Grocery Outlet — Part Two

I’ve tasted all the wines I purchased at the Grocery Outlet, so I am now ready to make some comments and evaluations about searching for the ultimate wine bargain at these stores. In my first blog post on the Grocery Outlet, I explained how the store buys wine from wineries and distributors and what types of people shop there for wine.

I purchased an assorted case of wine, with all wines price at $11 and under. I have tasted the wines over the past three weeks with friends and family. We enjoyed all the wines with the exception of one wine that tasted like it might have been a first-time effort by the winemaker, not spoiled, just not good. None of the wines was so compelling in ratio of taste to the bargain price that I would either drive to the Berkeley (45-minute drive) or the Redwood City Grocery Outlet (30 minutes) to purchase a case of any of the wines I’d tasted. That does not mean there are not bargains to be had at the Grocery Outlet. I’m sure for many who live close, a visit every two weeks or so should be often enough to find some outstanding bargains every now and then. To find the ultimate wine bargain, one must be diligent in searching wine shelves for bargains and eventually you will be rewarded.

If you are a steady shopper at the Grocery Outlet, you might consider joining the Website “Good Cheap Vino.” Once joining you can start a Group that follows the Grocery Outlet. Post a discussion on any good or bad wine you find at the Grocery Outlet. As the Good Cheap Vino Website builds in membership, we are certain to find many wine bargains at the Grocery Outlet and other places as well.

Comments

  1. I live near a grocery outlet in Oregon and have found several outstanding bargains during the last 5 years or so I’ve shopped there.

    I would like to note that the key to finding bargains–not just at grocery outlet– isn’t always revealed in the price. There’s a lot more to wine than the price. Some like the different aromas, some like the finish a wine has, and some like mild tannins or all of these combined.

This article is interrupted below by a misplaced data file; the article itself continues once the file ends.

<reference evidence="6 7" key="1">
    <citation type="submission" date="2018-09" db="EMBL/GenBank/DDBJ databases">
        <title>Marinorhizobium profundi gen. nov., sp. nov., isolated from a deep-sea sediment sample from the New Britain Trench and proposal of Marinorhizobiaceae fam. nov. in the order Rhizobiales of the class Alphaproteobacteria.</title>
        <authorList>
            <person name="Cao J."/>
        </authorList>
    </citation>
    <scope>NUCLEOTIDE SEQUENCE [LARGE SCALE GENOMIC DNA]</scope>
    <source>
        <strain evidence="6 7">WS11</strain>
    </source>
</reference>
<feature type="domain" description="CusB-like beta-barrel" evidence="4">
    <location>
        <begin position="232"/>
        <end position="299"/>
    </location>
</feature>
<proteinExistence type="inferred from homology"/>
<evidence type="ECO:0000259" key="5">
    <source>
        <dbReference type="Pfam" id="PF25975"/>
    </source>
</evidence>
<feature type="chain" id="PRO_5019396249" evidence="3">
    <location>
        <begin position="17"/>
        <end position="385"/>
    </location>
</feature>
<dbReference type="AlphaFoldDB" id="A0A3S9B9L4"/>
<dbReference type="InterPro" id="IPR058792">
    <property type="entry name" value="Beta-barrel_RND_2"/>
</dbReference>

Whatever your preference, you need to sample wine to see if it meets your standards, and whether it’s a bargain to you. One way to sample several wines without spending a fortune of your own cash, is to take a wine tasting class from people who are very knowledgeable about wine. I did this about a year ago and it was a superb education and bargain for the money. I’m still learning but am more knowledgeable about wine than I was a year ago.

    In short, you can find good wine shopping price; I’ve done it. But if you’ll sample on your own or with friends you’ll learn more about the wines you like and which are the real bargains.

    I’ll conclude with a story about one of the best bargains I ever found. Just recently, I found a 1994 Robert Mondavi unfiltered Cabernet Sauvignon at Grocery Outlet for UNDER $30 (Rated 98 points by Parker). I knew this was a great wine, not because of the Parker score or the price, but because I sampled the wine at a wine tasting class and made notes on it. I knew it was outstanding and a tremendous bargain so I bought it.

  2. Jerry,
    Great advice and I wish I knew about that Mondavi wine. What a steal!

    Joe

Speak Your Mind

*